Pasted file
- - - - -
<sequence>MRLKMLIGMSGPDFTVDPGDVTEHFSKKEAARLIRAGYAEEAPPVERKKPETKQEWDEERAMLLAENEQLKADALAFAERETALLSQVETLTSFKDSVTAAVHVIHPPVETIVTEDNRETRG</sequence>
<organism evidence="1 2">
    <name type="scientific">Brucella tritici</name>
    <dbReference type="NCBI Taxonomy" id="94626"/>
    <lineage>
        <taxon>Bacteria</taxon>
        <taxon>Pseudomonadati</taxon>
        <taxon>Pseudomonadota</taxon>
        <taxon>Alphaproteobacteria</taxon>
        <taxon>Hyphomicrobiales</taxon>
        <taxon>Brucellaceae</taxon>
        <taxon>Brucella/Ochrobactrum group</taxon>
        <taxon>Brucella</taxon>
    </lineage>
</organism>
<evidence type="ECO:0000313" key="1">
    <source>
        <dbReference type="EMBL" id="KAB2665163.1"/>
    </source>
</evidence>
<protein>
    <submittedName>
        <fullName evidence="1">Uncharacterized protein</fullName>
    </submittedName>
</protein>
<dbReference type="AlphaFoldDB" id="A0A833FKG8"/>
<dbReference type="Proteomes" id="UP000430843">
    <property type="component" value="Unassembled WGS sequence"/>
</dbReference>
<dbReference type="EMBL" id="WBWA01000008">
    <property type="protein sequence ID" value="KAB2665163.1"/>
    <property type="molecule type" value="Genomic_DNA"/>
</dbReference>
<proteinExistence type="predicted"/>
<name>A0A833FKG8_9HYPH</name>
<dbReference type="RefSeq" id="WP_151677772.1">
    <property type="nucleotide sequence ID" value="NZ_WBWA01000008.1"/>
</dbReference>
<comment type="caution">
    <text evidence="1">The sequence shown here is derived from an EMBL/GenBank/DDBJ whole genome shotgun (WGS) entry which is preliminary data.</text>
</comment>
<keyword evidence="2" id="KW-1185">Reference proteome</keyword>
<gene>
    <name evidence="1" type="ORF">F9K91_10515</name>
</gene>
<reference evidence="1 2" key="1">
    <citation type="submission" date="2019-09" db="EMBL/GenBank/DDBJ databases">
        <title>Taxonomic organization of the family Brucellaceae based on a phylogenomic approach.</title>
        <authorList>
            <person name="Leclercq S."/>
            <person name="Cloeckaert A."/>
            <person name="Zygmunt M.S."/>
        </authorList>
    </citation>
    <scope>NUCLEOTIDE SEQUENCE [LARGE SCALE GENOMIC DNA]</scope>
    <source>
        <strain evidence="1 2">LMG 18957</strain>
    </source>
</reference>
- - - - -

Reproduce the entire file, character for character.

<sequence>MRLKMLIGMSGPDFTVDPGDVTEHFSKKEAARLIRAGYAEEAPPVERKKPETKQEWDEERAMLLAENEQLKADALAFAERETALLSQVETLTSFKDSVTAAVHVIHPPVETIVTEDNRETRG</sequence>
<organism evidence="1 2">
    <name type="scientific">Brucella tritici</name>
    <dbReference type="NCBI Taxonomy" id="94626"/>
    <lineage>
        <taxon>Bacteria</taxon>
        <taxon>Pseudomonadati</taxon>
        <taxon>Pseudomonadota</taxon>
        <taxon>Alphaproteobacteria</taxon>
        <taxon>Hyphomicrobiales</taxon>
        <taxon>Brucellaceae</taxon>
        <taxon>Brucella/Ochrobactrum group</taxon>
        <taxon>Brucella</taxon>
    </lineage>
</organism>
<evidence type="ECO:0000313" key="1">
    <source>
        <dbReference type="EMBL" id="KAB2665163.1"/>
    </source>
</evidence>
<protein>
    <submittedName>
        <fullName evidence="1">Uncharacterized protein</fullName>
    </submittedName>
</protein>
<dbReference type="AlphaFoldDB" id="A0A833FKG8"/>
<dbReference type="Proteomes" id="UP000430843">
    <property type="component" value="Unassembled WGS sequence"/>
</dbReference>
<dbReference type="EMBL" id="WBWA01000008">
    <property type="protein sequence ID" value="KAB2665163.1"/>
    <property type="molecule type" value="Genomic_DNA"/>
</dbReference>
<proteinExistence type="predicted"/>
<name>A0A833FKG8_9HYPH</name>
<dbReference type="RefSeq" id="WP_151677772.1">
    <property type="nucleotide sequence ID" value="NZ_WBWA01000008.1"/>
</dbReference>
<comment type="caution">
    <text evidence="1">The sequence shown here is derived from an EMBL/GenBank/DDBJ whole genome shotgun (WGS) entry which is preliminary data.</text>
</comment>
<keyword evidence="2" id="KW-1185">Reference proteome</keyword>
<gene>
    <name evidence="1" type="ORF">F9K91_10515</name>
</gene>
<reference evidence="1 2" key="1">
    <citation type="submission" date="2019-09" db="EMBL/GenBank/DDBJ databases">
        <title>Taxonomic organization of the family Brucellaceae based on a phylogenomic approach.</title>
        <authorList>
            <person name="Leclercq S."/>
            <person name="Cloeckaert A."/>
            <person name="Zygmunt M.S."/>
        </authorList>
    </citation>
    <scope>NUCLEOTIDE SEQUENCE [LARGE SCALE GENOMIC DNA]</scope>
    <source>
        <strain evidence="1 2">LMG 18957</strain>
    </source>
</reference>